I love my hometown but as an art critic I have to admit to a tinge of apple envy this week when two New York art events converged in my mind's eye. The first was when I opened this month's issue of Art in America and read "Mary Boone Jailed in Art Raid" about how the art dealer was arrested in September for showing the work of Tom Sachs which included homemade firearms and complimentary live bullets set out like candy in a glass dish at the reception desk for viewers to take home. Not coincidentally the raid took place the day before the preview of "Sensation." Boone was jailed for 26 hours, faces up to a year in jail and a $2,000. 00 fine and in a headline writer's wet dream was quoted as saying "I'm an art dealer not an arms dealer."

The other event was the arrival in the mail of photos of Nina Levy's new sculpture at I-20 Gallery in Chelsea which show a life-size body cast of the artist, nude, holding her own over-sized, detached head up at arm's length like a basketball player about to sink a three point shot. The piece is installed on the roof deck of the gallery building so that its backdrop is the entire Manhattan skyline.

This dual vision, of a naked artist, albeit her effigy, about to pitch her own head overboard into downtown Manhattan and one of the most successful art dealers in the world being led out of her gallery in handcuffs for showing the work of a provocative artist really struck me.

Of course Boone wasn't looking to get arrested and feels sure the raid was just another ploy of Guiliani's to attract conservative voters. But the fact that he bothers to pick on artists, dealers and museums is somehow perversely touching, touching in that he and or his advisers assume that people care enough about art to make it worthwhile for him to mess with it for political purposes. Likewise, Levy's piece reflects an uncommon engagement with place. The violence or ecstasy of the gesture of ripping your own head off and throwing it off the roof of a tall building is presented in the context of the city where it happens for all to see. Indeed, rather than constructing something intended to be viewed in a sterile white box gallery here, there or anywhere, Levy has swept all of Manhattan into her composition.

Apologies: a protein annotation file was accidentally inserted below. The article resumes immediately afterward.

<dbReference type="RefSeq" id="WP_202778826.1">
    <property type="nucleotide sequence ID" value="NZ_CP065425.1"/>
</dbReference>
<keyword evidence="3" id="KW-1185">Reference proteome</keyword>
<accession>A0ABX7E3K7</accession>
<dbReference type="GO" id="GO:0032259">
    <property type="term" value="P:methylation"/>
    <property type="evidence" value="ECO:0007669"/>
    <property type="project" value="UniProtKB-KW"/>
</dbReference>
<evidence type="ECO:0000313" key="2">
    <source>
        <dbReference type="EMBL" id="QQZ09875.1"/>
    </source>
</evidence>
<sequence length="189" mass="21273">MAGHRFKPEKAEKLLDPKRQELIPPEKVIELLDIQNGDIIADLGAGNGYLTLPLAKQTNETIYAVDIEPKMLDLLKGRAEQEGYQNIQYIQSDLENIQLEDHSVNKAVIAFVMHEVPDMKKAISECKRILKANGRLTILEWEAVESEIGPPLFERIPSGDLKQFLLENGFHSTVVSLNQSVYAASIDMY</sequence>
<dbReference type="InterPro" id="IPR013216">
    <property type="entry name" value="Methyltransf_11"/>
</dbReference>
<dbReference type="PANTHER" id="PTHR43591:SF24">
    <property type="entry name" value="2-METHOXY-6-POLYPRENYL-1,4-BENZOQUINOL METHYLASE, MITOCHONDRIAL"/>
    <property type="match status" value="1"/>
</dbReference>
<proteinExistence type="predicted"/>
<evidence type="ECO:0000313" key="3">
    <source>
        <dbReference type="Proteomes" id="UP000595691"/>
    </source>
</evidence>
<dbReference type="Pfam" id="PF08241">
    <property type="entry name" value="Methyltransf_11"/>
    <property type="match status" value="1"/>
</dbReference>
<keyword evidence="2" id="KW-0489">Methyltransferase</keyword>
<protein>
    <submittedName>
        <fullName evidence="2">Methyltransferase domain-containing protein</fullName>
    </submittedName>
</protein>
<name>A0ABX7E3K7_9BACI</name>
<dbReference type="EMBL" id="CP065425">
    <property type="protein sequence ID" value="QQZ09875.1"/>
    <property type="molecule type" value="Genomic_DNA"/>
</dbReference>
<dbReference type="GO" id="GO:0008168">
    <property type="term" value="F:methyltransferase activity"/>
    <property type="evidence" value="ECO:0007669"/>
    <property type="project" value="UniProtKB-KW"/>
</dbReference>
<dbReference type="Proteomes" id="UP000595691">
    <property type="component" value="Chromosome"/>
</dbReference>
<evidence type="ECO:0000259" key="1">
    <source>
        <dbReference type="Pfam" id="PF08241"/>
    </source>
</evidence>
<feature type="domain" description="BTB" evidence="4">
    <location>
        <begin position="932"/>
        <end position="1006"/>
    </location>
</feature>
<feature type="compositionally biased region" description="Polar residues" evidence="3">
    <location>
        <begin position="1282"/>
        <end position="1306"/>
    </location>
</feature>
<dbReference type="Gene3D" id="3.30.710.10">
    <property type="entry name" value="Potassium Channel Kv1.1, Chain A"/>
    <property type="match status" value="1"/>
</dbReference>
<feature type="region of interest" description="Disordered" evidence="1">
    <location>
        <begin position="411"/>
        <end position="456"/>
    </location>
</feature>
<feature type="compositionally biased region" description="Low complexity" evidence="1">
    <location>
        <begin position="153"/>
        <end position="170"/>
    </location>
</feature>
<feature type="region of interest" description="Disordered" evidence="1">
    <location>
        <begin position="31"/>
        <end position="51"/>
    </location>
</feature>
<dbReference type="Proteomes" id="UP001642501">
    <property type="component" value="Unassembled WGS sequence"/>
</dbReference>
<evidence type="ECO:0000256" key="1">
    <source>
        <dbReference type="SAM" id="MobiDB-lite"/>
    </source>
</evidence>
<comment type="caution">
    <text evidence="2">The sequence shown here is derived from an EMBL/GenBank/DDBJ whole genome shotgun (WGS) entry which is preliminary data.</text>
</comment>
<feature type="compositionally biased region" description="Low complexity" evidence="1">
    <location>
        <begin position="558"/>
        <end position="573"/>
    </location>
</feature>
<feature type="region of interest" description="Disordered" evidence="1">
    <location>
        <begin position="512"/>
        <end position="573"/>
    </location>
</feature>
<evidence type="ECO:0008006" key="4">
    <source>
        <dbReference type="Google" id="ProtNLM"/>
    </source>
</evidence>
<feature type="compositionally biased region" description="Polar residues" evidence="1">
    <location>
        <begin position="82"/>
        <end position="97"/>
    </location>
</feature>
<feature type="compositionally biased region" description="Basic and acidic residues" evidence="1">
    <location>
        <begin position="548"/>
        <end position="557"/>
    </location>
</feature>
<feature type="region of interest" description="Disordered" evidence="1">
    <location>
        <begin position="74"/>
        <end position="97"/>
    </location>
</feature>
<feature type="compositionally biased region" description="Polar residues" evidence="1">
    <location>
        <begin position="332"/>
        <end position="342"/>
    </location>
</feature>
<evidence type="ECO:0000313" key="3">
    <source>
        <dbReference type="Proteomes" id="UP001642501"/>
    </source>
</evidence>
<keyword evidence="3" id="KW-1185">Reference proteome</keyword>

I guess what struck me about these two events is that both reflect a kind of passion, a level of engagement and an assumption of the importance of art and art-making to everybody that is downright invigorating. Obviously I don't condone police harassment of galleries. But what caught my attention in both these cases, especially in the wake of the "Sensation" sensation, is what appears to be the absolute agreement by very diverse and even warring parties of the importance of art to the real life of the city. I'd like to see more of that here.
Margaret Hawkins


A colleague of mine asked me if the Barney film Cremaster 2 was weird. Unfortunately, it wasn't weird enough. What I expected from Barney was something akin to the strangeness I first experienced with his Drawing Restraint 7 that was exhibited at the now infamous 93 Whitney Biennial.